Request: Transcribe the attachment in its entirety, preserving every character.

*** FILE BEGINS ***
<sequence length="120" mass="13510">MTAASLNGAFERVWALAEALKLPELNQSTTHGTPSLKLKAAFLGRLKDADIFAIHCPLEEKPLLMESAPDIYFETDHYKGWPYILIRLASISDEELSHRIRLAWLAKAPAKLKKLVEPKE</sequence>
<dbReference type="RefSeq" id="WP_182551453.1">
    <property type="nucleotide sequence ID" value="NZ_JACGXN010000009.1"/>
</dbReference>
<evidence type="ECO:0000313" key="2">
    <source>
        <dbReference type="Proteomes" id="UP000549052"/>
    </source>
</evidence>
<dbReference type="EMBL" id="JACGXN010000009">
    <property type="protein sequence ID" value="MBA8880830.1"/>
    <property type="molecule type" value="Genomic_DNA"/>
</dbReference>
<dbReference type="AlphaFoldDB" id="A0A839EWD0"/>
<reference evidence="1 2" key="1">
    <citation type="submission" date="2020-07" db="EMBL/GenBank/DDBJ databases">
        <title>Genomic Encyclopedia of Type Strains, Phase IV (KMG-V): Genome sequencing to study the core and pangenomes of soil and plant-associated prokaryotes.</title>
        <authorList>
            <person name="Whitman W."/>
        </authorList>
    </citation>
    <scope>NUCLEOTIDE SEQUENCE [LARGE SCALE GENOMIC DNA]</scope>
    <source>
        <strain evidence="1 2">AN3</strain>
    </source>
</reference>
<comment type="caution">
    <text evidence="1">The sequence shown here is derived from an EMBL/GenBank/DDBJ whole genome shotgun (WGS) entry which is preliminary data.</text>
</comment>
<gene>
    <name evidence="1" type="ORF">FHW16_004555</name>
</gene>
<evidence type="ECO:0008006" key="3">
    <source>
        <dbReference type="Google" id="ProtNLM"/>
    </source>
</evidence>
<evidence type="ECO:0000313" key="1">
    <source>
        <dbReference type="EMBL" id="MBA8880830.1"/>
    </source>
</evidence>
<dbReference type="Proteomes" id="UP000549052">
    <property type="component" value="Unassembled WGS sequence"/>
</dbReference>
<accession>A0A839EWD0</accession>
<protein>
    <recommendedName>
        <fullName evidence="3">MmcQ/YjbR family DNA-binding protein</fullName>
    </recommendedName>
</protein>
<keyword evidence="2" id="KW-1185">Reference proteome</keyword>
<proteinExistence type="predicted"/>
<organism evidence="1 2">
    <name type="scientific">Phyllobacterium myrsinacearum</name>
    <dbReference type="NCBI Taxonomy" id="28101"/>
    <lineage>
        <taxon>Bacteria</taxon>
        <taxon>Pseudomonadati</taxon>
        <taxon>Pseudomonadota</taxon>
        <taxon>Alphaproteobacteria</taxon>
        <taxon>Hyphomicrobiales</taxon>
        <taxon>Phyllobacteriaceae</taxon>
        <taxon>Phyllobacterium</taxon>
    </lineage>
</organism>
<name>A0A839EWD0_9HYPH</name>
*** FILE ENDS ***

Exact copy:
<sequence length="120" mass="13510">MTAASLNGAFERVWALAEALKLPELNQSTTHGTPSLKLKAAFLGRLKDADIFAIHCPLEEKPLLMESAPDIYFETDHYKGWPYILIRLASISDEELSHRIRLAWLAKAPAKLKKLVEPKE</sequence>
<dbReference type="RefSeq" id="WP_182551453.1">
    <property type="nucleotide sequence ID" value="NZ_JACGXN010000009.1"/>
</dbReference>
<evidence type="ECO:0000313" key="2">
    <source>
        <dbReference type="Proteomes" id="UP000549052"/>
    </source>
</evidence>
<dbReference type="EMBL" id="JACGXN010000009">
    <property type="protein sequence ID" value="MBA8880830.1"/>
    <property type="molecule type" value="Genomic_DNA"/>
</dbReference>
<dbReference type="AlphaFoldDB" id="A0A839EWD0"/>
<reference evidence="1 2" key="1">
    <citation type="submission" date="2020-07" db="EMBL/GenBank/DDBJ databases">
        <title>Genomic Encyclopedia of Type Strains, Phase IV (KMG-V): Genome sequencing to study the core and pangenomes of soil and plant-associated prokaryotes.</title>
        <authorList>
            <person name="Whitman W."/>
        </authorList>
    </citation>
    <scope>NUCLEOTIDE SEQUENCE [LARGE SCALE GENOMIC DNA]</scope>
    <source>
        <strain evidence="1 2">AN3</strain>
    </source>
</reference>
<comment type="caution">
    <text evidence="1">The sequence shown here is derived from an EMBL/GenBank/DDBJ whole genome shotgun (WGS) entry which is preliminary data.</text>
</comment>
<gene>
    <name evidence="1" type="ORF">FHW16_004555</name>
</gene>
<evidence type="ECO:0008006" key="3">
    <source>
        <dbReference type="Google" id="ProtNLM"/>
    </source>
</evidence>
<evidence type="ECO:0000313" key="1">
    <source>
        <dbReference type="EMBL" id="MBA8880830.1"/>
    </source>
</evidence>
<dbReference type="Proteomes" id="UP000549052">
    <property type="component" value="Unassembled WGS sequence"/>
</dbReference>
<accession>A0A839EWD0</accession>
<protein>
    <recommendedName>
        <fullName evidence="3">MmcQ/YjbR family DNA-binding protein</fullName>
    </recommendedName>
</protein>
<keyword evidence="2" id="KW-1185">Reference proteome</keyword>
<proteinExistence type="predicted"/>
<organism evidence="1 2">
    <name type="scientific">Phyllobacterium myrsinacearum</name>
    <dbReference type="NCBI Taxonomy" id="28101"/>
    <lineage>
        <taxon>Bacteria</taxon>
        <taxon>Pseudomonadati</taxon>
        <taxon>Pseudomonadota</taxon>
        <taxon>Alphaproteobacteria</taxon>
        <taxon>Hyphomicrobiales</taxon>
        <taxon>Phyllobacteriaceae</taxon>
        <taxon>Phyllobacterium</taxon>
    </lineage>
</organism>
<name>A0A839EWD0_9HYPH</name>